Ousting Philip Green’s lawyers because of an alleged conflict of interest was a “tactical move” move to hinder his bid for Marks and Spencer, according to the law firm that was removed.

Freshfields Bruckhaus Deringer hit back at the tactics used to force them to stand down, insisting that not a word of confidential information was revealed to the retail entrepreneur’s consortium.

Hugh Crisp, Freshfields chief executive, said: “The only thing we’re really concerned about is that there is no suggestion that we gave confidential information – or ever would have given it – to Philip Green’s consortium. Any lawyer that did that would lose his job and his career.”

The firm will now miss out on fees for the bid that could have run into millions.

M&S had expressed concerns that Freshfields’ previous work for the retailer, especially its advice on an employment contract for George Davis, designer of its Per Una clothing range, would put it in possession of sensitive information that could be directly relevant to the bid.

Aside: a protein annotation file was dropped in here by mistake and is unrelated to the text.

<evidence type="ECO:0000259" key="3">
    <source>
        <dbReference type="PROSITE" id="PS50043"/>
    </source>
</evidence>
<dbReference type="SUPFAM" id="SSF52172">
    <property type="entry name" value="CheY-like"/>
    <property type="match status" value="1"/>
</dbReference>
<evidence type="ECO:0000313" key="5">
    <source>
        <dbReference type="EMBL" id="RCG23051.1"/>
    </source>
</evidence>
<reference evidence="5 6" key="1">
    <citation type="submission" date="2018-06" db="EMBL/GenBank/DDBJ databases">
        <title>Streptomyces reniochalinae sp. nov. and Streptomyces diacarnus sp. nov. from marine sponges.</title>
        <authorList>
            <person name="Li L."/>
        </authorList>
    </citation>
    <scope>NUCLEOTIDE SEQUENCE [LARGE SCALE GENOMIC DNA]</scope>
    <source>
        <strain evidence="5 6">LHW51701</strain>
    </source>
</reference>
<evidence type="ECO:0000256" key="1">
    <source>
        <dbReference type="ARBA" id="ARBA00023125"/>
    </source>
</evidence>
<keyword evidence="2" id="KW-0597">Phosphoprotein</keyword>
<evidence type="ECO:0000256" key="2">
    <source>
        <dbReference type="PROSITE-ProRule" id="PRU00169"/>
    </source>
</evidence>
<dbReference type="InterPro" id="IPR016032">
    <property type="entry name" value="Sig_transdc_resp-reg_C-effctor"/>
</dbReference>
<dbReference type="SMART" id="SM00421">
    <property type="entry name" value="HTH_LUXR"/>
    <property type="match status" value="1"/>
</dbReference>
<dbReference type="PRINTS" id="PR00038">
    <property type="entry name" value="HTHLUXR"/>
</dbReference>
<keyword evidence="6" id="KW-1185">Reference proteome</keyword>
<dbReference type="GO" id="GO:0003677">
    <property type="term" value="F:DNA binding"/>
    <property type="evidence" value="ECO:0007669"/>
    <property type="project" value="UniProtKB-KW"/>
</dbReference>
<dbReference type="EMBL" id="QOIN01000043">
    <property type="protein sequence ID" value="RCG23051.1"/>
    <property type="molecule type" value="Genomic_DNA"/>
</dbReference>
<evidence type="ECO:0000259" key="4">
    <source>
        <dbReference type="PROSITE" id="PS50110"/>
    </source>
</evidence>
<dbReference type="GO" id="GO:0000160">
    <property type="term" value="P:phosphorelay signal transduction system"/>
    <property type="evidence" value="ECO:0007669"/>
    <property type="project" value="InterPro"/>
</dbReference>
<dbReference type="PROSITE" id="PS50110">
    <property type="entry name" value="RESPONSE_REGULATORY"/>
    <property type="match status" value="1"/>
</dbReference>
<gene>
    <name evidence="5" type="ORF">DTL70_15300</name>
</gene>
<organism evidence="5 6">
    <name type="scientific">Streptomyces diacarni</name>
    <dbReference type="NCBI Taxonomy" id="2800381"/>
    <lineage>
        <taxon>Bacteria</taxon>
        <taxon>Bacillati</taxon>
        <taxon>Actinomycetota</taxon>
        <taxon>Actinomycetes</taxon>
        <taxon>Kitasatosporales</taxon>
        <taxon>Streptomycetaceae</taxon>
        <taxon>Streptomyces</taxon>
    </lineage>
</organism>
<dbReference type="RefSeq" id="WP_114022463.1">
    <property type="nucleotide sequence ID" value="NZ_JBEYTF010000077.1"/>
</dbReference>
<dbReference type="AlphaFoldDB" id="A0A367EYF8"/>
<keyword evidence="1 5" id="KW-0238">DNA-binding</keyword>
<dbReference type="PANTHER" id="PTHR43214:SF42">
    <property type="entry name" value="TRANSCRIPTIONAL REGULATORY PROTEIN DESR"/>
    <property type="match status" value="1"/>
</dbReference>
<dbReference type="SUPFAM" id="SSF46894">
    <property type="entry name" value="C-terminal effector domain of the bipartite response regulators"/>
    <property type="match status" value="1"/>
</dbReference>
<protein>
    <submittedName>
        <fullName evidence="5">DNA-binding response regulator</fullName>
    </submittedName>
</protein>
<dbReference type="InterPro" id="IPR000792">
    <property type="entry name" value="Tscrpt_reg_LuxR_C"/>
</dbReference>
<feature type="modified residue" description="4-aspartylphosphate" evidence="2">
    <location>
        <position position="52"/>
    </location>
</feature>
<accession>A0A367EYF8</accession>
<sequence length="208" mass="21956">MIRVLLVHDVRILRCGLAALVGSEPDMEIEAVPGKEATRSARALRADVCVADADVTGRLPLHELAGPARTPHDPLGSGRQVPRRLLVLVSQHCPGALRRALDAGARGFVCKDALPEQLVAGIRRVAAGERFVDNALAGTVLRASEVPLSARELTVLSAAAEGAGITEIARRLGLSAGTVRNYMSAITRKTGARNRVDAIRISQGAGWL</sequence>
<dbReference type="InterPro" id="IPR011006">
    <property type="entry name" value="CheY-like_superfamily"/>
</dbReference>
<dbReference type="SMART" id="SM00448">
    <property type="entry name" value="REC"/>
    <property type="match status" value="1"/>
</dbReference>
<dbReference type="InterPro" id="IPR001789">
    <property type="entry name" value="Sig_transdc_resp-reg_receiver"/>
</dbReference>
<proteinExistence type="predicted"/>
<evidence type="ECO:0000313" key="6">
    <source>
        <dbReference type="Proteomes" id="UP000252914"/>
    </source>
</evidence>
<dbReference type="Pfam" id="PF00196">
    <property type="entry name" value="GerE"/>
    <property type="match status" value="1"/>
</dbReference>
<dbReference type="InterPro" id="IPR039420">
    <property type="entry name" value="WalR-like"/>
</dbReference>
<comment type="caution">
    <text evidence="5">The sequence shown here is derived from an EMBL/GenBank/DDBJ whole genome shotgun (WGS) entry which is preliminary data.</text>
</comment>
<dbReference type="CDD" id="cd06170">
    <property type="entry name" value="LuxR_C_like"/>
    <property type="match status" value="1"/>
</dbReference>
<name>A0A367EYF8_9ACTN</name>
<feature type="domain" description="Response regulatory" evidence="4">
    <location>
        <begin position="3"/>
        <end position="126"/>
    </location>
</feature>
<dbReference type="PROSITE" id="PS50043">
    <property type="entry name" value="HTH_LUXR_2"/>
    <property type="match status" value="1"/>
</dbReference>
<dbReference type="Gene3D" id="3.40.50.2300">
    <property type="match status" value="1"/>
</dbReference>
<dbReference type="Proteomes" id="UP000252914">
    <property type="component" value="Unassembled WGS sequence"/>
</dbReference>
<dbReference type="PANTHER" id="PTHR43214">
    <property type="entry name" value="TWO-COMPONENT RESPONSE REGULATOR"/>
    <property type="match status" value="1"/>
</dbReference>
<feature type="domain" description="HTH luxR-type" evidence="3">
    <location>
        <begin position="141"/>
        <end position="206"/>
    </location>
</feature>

A high court judge ruled that the potential conflict was so serious that Chinese walls would not be seen as appropriate to overcome the conflict.

Freshfields was forced to step aside when the Court of Appeal agreed.

But, speaking after they had ceased work on the bid, the lawyers said they had gone through their normal conflicts process and were still convinced there was no conflict.

Barry O’Brien, who led the bid team, said he never had knowledge of any details of the employment contract and the firm would have needed a “crystal ball” to realise when it took on the job that the contract would be considered so central to the offer.

He said his team was “very disappointed” to be off the bid and an air of “gallows humour” had descended on his team since losing the work.

Rather than the lost fees, the firm said it was most concerned that its integrity had been challenged and its assurance that no confidential information would or had passed was not enough to satisfy Slaughter and May, M&S’s lawyers.

Because the court accepted that the firm had always acted in good faith, Mr Crisp said that had left the firm feeling it was the victim of a tactical move to remove Mr Green’s first-choice advisers.

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